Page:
5G Cellular: Why Wi-Fi Not Just Survives, but Prospers

OK, what we know so far is two very important facts. First, 5G is absolutely going to happen in the early 2020s, and, second, 5G borrows quite liberally from what Wi-Fi already is today. 

So if the cellular carriers are dedicated to using 5G to expand their empires, then why wouldn’t they use 5G to replace Wi-Fi, initially in public spaces, but without too much additional effort in enterprises and other organizations, and perhaps even the residence? After all, they’re more than interested in growth, as well as already eyeing unlicensed spectrum for LTE deployments, where they even claim a few technical advantages over Wi-Fi for their unlicensed implementations.

One stop shopping and a superior offering? Sounds attractive, doesn’t it?

Well, not so fast there, carriers. Yes, 5G will be the best you’ve ever had. It will be successful in displacing, and perhaps as early as 2030, all previous cellular generations. It will offer throughput sufficient to meet the needs of essentially all voice, data, and video traffic. It will duplicate the function of consumer-level wire and continue the displacement of wireline services already underway with some leading-edge organizations and consumers. 

But as we’ve seen with the carrier’s interest in both the unlicensed bands and the rather tricky millimeter-wave bands, access to spectrum sufficient for wideband/broadband deployments on a very large scale is the key to 5G success. As we noted earlier, it’s all about capacity – something Wi-Fi already has, thanks to a lengthy base of experience and roughly a gigahertz of spectrum. Unlicensed, yes, but optimized via specialized protocols and reused quite efficiently via small cells – I mean, dense deployments.

So could 5G to translate well into the unlicensed spectrum used by Wi-Fi today? Not likely – the protocols used by licensed and unlicensed services are completely different from one another. This is by design and absolutely necessary. Reworking protocols for a new mission involves massive effort and investment, but usually with little return on investment – a bit like building a car that can also be an airplane. 

Hey, wasn’t that tried some time ago? And just how massive was that success? The bottom line: Why build another Wi-Fi if there are no advantages in so doing? 

All of this is reminiscent of efforts across the recent history (20 years or so) of wireless, with proponents of a given technology sometimes (often?) attempting a force-fit into a mission for which that technology is unsuited. Remember WiMAX? WiMAX was actually (as IEEE 802.16m) an official 4G technology, but it crashed and burned. Why? Because it offered no real advantages over LTE-Advanced, and marketing hype destroyed its credibility. Ditto for Bluetooth, which in the early days was promoted as a wireless LAN – a role for which it was obviously unsuited.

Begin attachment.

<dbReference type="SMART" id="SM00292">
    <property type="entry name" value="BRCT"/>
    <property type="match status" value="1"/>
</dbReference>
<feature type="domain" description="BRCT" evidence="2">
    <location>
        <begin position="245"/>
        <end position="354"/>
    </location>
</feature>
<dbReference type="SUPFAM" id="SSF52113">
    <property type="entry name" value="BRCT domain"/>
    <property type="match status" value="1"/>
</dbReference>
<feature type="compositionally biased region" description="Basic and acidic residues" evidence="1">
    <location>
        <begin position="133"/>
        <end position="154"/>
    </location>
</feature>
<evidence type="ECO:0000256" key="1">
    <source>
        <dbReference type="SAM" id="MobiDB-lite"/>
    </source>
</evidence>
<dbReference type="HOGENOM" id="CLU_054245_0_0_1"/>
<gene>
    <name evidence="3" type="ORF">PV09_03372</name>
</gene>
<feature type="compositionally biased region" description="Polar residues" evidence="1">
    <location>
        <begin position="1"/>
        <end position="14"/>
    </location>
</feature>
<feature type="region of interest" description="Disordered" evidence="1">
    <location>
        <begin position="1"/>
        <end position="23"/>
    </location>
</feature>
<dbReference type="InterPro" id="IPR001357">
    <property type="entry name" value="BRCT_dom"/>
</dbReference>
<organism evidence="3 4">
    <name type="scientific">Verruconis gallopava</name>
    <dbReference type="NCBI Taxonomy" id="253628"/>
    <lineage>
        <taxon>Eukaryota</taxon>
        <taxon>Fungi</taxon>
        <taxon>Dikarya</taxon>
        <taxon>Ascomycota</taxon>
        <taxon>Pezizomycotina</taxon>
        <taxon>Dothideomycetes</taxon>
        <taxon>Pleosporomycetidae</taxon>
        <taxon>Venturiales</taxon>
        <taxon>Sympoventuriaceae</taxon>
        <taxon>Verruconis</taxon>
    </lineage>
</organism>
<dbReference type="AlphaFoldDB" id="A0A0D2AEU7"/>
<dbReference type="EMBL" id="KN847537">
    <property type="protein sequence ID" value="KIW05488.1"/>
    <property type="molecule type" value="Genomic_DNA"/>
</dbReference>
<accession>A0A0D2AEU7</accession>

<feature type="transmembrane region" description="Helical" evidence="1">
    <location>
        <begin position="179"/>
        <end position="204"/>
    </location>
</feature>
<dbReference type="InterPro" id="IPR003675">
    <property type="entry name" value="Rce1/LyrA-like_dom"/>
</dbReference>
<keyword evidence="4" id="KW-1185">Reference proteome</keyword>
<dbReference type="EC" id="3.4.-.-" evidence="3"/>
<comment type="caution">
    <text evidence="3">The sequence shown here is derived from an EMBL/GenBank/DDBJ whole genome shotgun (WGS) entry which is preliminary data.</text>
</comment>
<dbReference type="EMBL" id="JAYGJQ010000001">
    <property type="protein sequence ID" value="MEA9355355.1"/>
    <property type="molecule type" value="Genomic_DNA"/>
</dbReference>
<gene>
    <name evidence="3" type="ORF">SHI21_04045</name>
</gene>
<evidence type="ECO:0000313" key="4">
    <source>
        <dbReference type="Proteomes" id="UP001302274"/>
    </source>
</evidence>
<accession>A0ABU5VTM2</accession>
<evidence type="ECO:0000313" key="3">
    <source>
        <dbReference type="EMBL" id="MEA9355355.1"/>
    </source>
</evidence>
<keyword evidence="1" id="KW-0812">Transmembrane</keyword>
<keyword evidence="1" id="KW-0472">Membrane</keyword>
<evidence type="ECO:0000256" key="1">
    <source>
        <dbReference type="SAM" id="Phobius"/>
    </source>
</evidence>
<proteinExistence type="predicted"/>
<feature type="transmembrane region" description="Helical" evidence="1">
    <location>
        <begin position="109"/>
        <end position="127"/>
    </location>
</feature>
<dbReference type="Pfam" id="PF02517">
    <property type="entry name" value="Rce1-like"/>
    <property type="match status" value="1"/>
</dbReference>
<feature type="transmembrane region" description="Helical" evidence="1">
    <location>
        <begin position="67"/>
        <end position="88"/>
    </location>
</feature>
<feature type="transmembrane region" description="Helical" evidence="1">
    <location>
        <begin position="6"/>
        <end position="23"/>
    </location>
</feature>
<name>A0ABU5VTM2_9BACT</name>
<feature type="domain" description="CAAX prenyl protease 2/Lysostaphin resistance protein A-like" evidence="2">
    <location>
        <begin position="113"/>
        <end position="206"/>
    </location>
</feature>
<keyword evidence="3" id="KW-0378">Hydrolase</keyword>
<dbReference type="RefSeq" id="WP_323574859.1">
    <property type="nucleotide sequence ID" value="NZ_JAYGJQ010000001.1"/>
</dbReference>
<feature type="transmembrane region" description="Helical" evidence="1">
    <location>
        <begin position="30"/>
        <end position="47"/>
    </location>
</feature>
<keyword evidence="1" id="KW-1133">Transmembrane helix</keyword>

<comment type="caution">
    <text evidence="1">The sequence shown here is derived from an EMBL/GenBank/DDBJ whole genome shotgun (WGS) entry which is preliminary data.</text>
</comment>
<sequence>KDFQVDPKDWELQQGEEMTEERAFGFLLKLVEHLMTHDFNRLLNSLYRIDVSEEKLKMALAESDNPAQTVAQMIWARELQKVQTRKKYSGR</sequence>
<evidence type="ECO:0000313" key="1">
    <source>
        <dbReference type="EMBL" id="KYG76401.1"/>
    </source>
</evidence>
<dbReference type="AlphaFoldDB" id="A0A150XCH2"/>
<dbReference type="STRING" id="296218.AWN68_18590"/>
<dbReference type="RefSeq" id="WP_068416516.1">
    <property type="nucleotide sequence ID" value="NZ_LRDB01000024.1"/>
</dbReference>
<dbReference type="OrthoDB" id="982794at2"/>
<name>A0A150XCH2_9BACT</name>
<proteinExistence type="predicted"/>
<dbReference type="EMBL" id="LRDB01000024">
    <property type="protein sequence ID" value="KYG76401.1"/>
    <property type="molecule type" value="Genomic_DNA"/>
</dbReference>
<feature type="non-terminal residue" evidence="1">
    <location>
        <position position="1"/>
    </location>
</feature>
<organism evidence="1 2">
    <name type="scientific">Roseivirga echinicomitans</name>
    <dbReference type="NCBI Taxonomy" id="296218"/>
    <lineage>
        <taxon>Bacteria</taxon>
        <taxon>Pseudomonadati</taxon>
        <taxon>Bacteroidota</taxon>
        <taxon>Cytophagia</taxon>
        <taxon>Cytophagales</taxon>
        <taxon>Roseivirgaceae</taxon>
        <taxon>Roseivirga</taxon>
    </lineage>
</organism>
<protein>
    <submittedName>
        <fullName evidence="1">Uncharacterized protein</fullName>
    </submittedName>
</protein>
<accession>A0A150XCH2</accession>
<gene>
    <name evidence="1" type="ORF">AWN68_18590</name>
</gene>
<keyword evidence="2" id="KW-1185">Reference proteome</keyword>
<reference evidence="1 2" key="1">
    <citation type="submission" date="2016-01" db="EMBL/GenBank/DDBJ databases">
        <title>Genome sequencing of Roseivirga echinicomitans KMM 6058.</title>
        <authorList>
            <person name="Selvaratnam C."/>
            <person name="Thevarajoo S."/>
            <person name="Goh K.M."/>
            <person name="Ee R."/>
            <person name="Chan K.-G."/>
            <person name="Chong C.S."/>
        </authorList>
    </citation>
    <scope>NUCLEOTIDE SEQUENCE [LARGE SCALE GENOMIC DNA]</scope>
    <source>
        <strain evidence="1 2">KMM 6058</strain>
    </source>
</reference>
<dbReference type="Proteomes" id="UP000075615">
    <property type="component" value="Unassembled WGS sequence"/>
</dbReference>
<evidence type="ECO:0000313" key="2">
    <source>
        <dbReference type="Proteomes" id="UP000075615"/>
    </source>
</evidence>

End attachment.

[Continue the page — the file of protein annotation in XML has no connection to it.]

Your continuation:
Bottom line: Any proposed replacement technology must have a demonstrable and sustainable competitive advantage in at least one dimension (technology, financial, operations, etc.), or it will fail. And unlicensed 5G has none.

Flipping this around, I previously somewhat facetiously suggested that Wi-Fi be adapted for use in licensed bands. OK, that’s not going to happen either, and for the same reason that the reverse is so difficult.

So, instead, the future I see is 5G eventually becoming the wide-area technology. And Wi-Fi, with .11ac today (and eventually in the form of 802.11ax and maybe 802.11ay during the rise of 5G) interworking (sometimes called hard handoff) with 5G transparently. Thus applying, and transparently, I might add, the best tool for the job in terms of both technology and economics with appropriate venue, traffic, and policy.

This is the strategy of heterogeneous networks, or HetNets – cooperating WWANs and WLANs, and is ultimately the most cost-effective option – which is why it wins. 

Finally, and perhaps most importantly, Wi-Fi has one other attribute that will simply prove insurmountable to anyone attempting to replace Wi-Fi with 5G – a massive installed base.

Key here is the fact that a large installed base mitigates almost every potential threat for a long time, and often forever. Think about it: cellular vendors cannot clobber Wi-Fi services with competing signals or attempt a wholesale replacement of Wi-Fi with a new technology that has precisely the same functionality without incurring the fundamental wrath of their customers.

This will certainly be true for at least the next 15+ years, and probably forever. The upgrade/replacement costs would be enormous, and let’s agree: W-Fi has become cultural – an expectation, everywhere, with billions of users and devices happily working and playing globally today. IEEE 802.11 and the Wi-Fi Alliance are showing no signs that it’s time to close the Patent Office.

Replace Wi-Fi with 5G? Nice try. But it ain’t going to happen. And prosper may just be an understatement.

All Posts In This Series:

1) Setting The Record Straight On 5G Cellular: What It Is – And Isn’t

2) Learning About 5G Cellular: The Technologies

3) 5G Cellular: Why Wi-Fi Not Just Survives, but Prospers

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Craig J. Mathias is a Principal with Farpoint Group, an advisory firm specializing in wireless networking and mobile IT. Founded in 1991, Farpoint Group works with technology developers, manufacturers, carriers and operators, enterprises, and the financial community. Craig is an internationally-recognized industry and technology analyst, consultant, conference and event speaker, and author. He currently writes columns for Boundless, Connected Futures, CIO.com, and various sites at TechTarget. Craig holds an Sc.B. degree in Computer Science from Brown University, and is a member of the Society of Sigma Xi and the IEEE.

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